This is the first book I have read featuring Jade De Jong, a South African private detective, though it is the third in which she appears. As it opens Jade is in the resort area of St Lucia for a diving holiday with her boyfriend, a policeman. She booked the trip to overcome her fear of diving and to shore up the somewhat rocky relationship with David Patel. But even though she receives private lessons from the instructor she is unable to overcome her fear of drowning and fully embrace the sport and the holiday turns truly rotten when David drops a bombshell about their relationship. Before the two can discuss their future the diving instructor is found stabbed to death and David (with Jade in tow) steps in to help the locals with the investigation.
I found the plot of THE FALLEN uneven, slow to get going really as several threads of unequal interest were set up, including a somewhat confusing tale about Jade trying to find the grave of her mother who died when Jade was a baby. For me the pacing was thrown off by the terribly obvious and drawn out clue-hunting, and then at one point I thought the book had finished and was rather astonished to find there were still 6 and a half chapters (a couple of hours) of the audio book left . The thread that deals with what happens after the diving instructor’s body is found – and the truly horrible plan Jade uncovers – was for me the best part of the book; responsible for a genuine OMG moment when it became clear what was going on.
I should be fair and say that some of my problems with the book are probably not the author’s fault. The fact is I didn’t really take to Jade De Jong. This doesn’t mean she is a poorly drawn character (objectively I can see she is not and is indeed quite realistic) but I couldn’t summon up much interest in whether or not she got out of her various tight spots and near-death experiences. Just as you sometimes meet someone in real life and know you’re never going to be anything other than acquaintances without really knowing why, I just didn’t particularly like the character from the outset. As the book went on I found reasons not to like her, such as her somewhat hypocritical morality which seemed to boil down to the notion that it’s OK to do bad things (such as kill people) as long as the victims are not innocent (as deemed by whoever is doing the killing), but my not liking her preceded me discovering this about her.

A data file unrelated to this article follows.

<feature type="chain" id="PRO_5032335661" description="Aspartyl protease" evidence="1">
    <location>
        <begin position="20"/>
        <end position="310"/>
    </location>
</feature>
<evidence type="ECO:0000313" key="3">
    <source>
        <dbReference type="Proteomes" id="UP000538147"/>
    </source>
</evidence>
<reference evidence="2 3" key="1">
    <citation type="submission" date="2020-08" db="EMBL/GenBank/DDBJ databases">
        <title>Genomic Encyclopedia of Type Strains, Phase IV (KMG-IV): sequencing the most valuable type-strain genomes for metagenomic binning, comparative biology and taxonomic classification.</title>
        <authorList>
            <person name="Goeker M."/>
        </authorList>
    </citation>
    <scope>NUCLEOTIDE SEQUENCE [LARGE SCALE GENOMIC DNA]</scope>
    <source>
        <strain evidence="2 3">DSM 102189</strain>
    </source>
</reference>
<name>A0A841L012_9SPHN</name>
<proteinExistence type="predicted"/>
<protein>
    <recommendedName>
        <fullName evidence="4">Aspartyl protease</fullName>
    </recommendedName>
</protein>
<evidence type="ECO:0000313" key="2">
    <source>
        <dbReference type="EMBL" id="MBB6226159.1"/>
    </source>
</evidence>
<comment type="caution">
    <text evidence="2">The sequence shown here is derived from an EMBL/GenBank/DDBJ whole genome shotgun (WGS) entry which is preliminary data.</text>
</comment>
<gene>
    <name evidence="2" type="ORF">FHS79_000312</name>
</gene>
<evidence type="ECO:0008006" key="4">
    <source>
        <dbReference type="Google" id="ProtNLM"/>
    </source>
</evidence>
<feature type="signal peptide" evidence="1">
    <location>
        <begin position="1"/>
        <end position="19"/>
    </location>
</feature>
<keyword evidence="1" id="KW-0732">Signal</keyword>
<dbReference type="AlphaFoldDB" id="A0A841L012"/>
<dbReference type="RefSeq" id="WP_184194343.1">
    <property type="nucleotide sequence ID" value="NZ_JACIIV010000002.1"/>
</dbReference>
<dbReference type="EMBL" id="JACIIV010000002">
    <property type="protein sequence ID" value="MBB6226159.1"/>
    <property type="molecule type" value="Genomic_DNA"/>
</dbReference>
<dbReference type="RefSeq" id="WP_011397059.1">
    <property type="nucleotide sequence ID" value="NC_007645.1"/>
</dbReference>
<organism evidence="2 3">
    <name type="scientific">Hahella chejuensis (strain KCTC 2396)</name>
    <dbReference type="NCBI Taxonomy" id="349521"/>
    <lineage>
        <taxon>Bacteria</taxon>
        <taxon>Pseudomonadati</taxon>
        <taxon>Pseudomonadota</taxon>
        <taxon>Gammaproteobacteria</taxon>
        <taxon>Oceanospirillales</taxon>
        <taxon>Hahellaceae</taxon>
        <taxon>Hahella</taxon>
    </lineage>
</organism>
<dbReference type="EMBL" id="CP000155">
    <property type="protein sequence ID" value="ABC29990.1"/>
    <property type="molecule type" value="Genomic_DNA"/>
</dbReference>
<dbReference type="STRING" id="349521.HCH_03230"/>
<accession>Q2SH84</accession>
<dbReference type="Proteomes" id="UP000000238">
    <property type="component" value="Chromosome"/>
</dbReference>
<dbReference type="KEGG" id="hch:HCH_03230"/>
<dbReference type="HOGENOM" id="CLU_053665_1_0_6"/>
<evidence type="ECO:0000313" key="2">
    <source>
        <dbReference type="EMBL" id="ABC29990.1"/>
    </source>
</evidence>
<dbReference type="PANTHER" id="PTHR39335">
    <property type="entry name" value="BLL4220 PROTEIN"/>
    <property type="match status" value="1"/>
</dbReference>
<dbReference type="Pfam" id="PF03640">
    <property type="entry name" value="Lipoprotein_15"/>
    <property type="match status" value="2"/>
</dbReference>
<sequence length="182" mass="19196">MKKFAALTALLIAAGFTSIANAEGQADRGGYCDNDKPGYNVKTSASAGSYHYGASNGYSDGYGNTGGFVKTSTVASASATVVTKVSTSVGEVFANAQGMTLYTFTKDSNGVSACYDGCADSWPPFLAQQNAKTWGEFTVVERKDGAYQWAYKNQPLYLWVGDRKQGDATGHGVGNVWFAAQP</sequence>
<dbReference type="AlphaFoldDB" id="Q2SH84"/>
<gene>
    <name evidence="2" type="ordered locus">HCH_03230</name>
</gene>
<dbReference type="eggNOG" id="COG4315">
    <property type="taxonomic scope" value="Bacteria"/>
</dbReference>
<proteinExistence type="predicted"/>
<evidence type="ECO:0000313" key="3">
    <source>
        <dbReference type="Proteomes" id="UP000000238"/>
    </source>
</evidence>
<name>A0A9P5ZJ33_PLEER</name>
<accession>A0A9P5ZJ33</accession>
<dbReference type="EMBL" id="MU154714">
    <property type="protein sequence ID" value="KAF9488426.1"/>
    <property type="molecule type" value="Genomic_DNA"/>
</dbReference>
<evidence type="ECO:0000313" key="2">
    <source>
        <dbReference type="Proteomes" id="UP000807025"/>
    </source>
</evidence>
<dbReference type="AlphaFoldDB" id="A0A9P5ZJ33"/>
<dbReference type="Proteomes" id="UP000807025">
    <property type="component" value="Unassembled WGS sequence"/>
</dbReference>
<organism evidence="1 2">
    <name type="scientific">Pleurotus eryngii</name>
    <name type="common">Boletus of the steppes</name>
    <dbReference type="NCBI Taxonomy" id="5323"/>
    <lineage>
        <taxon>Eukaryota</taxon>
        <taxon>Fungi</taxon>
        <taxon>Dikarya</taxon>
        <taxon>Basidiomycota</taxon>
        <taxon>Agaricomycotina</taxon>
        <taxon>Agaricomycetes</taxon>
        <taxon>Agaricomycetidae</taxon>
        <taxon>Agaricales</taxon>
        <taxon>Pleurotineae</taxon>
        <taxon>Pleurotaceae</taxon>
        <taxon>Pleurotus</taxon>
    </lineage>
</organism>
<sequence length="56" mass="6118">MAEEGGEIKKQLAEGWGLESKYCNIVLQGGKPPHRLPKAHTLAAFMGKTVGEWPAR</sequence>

I’m not entirely sure this book knew what it wanted to be. At times it read like an old-fashioned whodunnit, though with De Jong making a bit of a fist of the kind of denouement that Holmes or Poirot could perform with aplomb. I cannot possibly, for example, be the only reader to have been internally screaming “there are more than passengers on an airplane you dolt” as Jade very slowly worked this out as if for an audience of dim-witted, third graders. At other times the book read like a modern thriller with loads of action and heroine-in-peril scenarios. Personally I think this aspect of the book worked better, especially as it allowed the author to depict several aspects of modern South African life which was a real strength of the novel.
If I could separate my enjoyment of the book from my disinterest in its protagonist I would undoubtedly rate it higher as overall it did maintain my interest, especially with the excellent narration of the audio version from Justine Eyre. But in the end this has to be about my reaction to the book and frankly I can’t imagine myself picking up another book featuring this character (though I would give the author another go if she wrote something with a different character in it or at least taking the lead role).
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My rating 2.5/5
Narrator Justine Eyre
Publisher AudioGO 
Length 10 hours 16 minutes
Format audio (mp3)
Book Series #3 in Jade De Jong series
Source I bought it
This work by
is licensed under a Creative Commons Attribution-NonCommercial-ShareAlike 3.0 Unported License.